Posted on July 15 2019 by Matt Pederberg
Music is a defining feature of The Legend of Zelda series, so much so that it becomes its own character. The soundscape molds Hyrule around Link and his friends, giving character to those he interacts with and helps the player connect with them on an emotional level. The awe-striking music from The Legend of Zelda played a significant role in why I chose to pursue Bachelor’s Degree in music, and it is why I have decided to take an in-depth look at different tracks throughout the scores that inspire me as a musician. I thought a good starting point would be Breath of the Wild, one of the soundtracks that I am least familiar with. Now, seeing as Breath of the Wild has a little over 4 hours worth of music (that’s 211 tracks, wow!), I figured I would start with working my way through the Sound Selection CD included in all limited editions of Breath of the Wild’s original release.
Introducing the Pieces
This pair of pieces introduces us to the flowing, ethereal waters of Zora’s Domain. The denizens of the Domain, the Zora, are fish-folk who love their water cool for swimming and tepid for relaxing. Both tones of water can be heard and felt in these pieces.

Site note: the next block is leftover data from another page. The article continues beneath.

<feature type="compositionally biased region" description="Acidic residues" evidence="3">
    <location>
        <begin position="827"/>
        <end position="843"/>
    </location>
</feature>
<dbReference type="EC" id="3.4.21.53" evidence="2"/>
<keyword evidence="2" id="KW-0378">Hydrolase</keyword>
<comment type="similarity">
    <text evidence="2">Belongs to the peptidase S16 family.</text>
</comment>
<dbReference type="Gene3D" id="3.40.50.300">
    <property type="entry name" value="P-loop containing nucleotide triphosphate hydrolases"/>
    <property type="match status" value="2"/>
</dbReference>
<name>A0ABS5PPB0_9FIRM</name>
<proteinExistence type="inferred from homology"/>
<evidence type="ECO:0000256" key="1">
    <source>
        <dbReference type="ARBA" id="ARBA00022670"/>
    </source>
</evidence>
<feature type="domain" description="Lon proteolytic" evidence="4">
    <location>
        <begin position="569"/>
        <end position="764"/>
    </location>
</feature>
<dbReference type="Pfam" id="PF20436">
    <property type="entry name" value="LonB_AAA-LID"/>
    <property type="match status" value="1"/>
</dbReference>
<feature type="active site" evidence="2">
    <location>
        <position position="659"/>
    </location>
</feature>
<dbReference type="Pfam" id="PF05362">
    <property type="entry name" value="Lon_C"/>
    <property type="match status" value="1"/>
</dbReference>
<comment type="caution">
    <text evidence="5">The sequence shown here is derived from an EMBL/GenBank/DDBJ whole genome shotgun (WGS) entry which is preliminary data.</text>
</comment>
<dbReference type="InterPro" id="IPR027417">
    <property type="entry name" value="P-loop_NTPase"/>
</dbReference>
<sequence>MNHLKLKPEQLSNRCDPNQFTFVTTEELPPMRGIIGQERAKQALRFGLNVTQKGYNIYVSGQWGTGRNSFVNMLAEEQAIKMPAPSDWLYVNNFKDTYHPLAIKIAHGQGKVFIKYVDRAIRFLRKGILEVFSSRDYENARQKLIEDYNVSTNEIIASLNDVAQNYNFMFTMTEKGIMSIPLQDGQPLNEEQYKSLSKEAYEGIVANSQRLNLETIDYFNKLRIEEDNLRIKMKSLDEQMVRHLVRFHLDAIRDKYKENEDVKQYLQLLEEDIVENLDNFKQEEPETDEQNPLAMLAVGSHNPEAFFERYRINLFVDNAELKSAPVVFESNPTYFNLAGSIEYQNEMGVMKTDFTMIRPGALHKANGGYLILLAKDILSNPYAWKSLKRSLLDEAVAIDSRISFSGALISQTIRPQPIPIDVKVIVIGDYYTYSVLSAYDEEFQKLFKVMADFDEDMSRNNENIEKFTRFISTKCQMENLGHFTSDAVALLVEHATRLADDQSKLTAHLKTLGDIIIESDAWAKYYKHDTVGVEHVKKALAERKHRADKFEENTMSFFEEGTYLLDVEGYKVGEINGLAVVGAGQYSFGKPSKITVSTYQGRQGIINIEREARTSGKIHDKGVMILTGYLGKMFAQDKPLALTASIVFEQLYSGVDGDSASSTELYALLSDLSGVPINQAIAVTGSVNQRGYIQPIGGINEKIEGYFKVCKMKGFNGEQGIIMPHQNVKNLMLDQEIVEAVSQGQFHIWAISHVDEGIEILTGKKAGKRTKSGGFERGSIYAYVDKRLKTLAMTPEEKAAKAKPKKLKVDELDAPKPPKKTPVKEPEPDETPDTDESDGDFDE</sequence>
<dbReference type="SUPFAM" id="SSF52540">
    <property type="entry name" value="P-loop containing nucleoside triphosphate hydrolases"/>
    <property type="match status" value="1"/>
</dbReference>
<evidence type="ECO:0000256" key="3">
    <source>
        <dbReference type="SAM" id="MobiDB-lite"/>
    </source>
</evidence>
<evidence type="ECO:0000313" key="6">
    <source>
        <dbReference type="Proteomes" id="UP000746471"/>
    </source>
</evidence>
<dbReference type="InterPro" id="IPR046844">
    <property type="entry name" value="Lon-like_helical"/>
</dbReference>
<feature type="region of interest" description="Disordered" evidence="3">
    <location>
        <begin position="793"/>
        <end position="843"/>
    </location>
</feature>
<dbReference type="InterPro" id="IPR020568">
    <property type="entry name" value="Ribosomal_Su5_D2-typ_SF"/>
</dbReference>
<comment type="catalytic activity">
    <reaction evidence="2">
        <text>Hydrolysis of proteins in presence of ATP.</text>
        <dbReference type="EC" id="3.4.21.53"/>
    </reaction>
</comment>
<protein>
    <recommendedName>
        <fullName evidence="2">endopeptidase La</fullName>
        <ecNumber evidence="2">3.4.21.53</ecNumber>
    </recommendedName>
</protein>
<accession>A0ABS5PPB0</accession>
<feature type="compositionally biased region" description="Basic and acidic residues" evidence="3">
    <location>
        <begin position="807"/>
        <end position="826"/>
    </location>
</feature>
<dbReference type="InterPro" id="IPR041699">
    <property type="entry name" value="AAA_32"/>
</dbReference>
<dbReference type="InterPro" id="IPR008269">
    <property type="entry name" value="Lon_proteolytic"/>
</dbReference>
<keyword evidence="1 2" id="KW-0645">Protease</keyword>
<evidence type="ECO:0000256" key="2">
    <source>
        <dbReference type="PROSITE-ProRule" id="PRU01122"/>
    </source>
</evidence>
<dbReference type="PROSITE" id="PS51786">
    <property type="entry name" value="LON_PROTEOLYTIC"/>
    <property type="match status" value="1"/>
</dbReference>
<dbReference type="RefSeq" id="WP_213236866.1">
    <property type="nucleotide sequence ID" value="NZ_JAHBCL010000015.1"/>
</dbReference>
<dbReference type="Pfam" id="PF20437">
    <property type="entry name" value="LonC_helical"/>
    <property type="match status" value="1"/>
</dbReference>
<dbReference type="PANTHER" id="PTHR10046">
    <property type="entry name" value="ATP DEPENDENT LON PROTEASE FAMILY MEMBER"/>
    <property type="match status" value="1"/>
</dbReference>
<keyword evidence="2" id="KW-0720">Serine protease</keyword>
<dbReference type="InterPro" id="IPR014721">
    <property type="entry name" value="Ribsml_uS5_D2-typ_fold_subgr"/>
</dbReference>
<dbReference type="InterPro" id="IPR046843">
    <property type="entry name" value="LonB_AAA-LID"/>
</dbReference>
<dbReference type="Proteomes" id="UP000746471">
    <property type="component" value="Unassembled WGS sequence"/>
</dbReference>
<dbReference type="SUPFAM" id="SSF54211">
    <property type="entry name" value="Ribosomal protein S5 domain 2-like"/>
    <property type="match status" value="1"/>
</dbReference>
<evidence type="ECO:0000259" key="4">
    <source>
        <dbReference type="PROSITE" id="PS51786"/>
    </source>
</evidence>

These pieces actually have a lot going on for instrumentation. The “Day” theme leans heavily on the higher notes of the piano, the life-blood of Breath of the Wild, as well as the very interesting (and very fun to play) steel pan drums, an instrument much linked with the Caribbean and the waters around it.
The theme uses some different percussive instruments like chimes and sleigh bells, as well as a snare drum. This version also utilizes the guitar, which is one of the two instruments indicative of Zora culture in Breath of the Wild.
The”‘Night” variant is just a beautiful duet between the piano and a harp. The harp is the second instrument that embodies the Zora. Both competing instruments are backed by some deep strings like the contrabasso, and some low synth vocal sounds. The two dueling instruments, however, dance gorgeously with each other.
I like to think of these two themes as quite separate pieces, though they are essentially the same theme, just arranged differently. The “Day” theme is much brighter, and evokes the fun and lavish life style the Zora’s live. The bells and chimes, as well as a glockenspiel, really liven it up. The theme evokes thoughts of Zora children splashing each other in the cool waters surrounding the Zora’s Domain, or elder Zora diving into the deeper waters to collect fish and snails before heading back up the waterfalls to their homes.
The “Night” theme, in contrast, evokes rest and quiet. It feels almost like a lullaby, which is likely due to its instrumentation. The harp simply suggests calmness and sleep, as well as the higher tones on the piano. Throw in the drones on the lower registers, and you’ve got a recipe for putting any riled kid to bed. I see Zora children lying in their pools, drifting to sleep, and the adults hanging up their fishing spears to join them.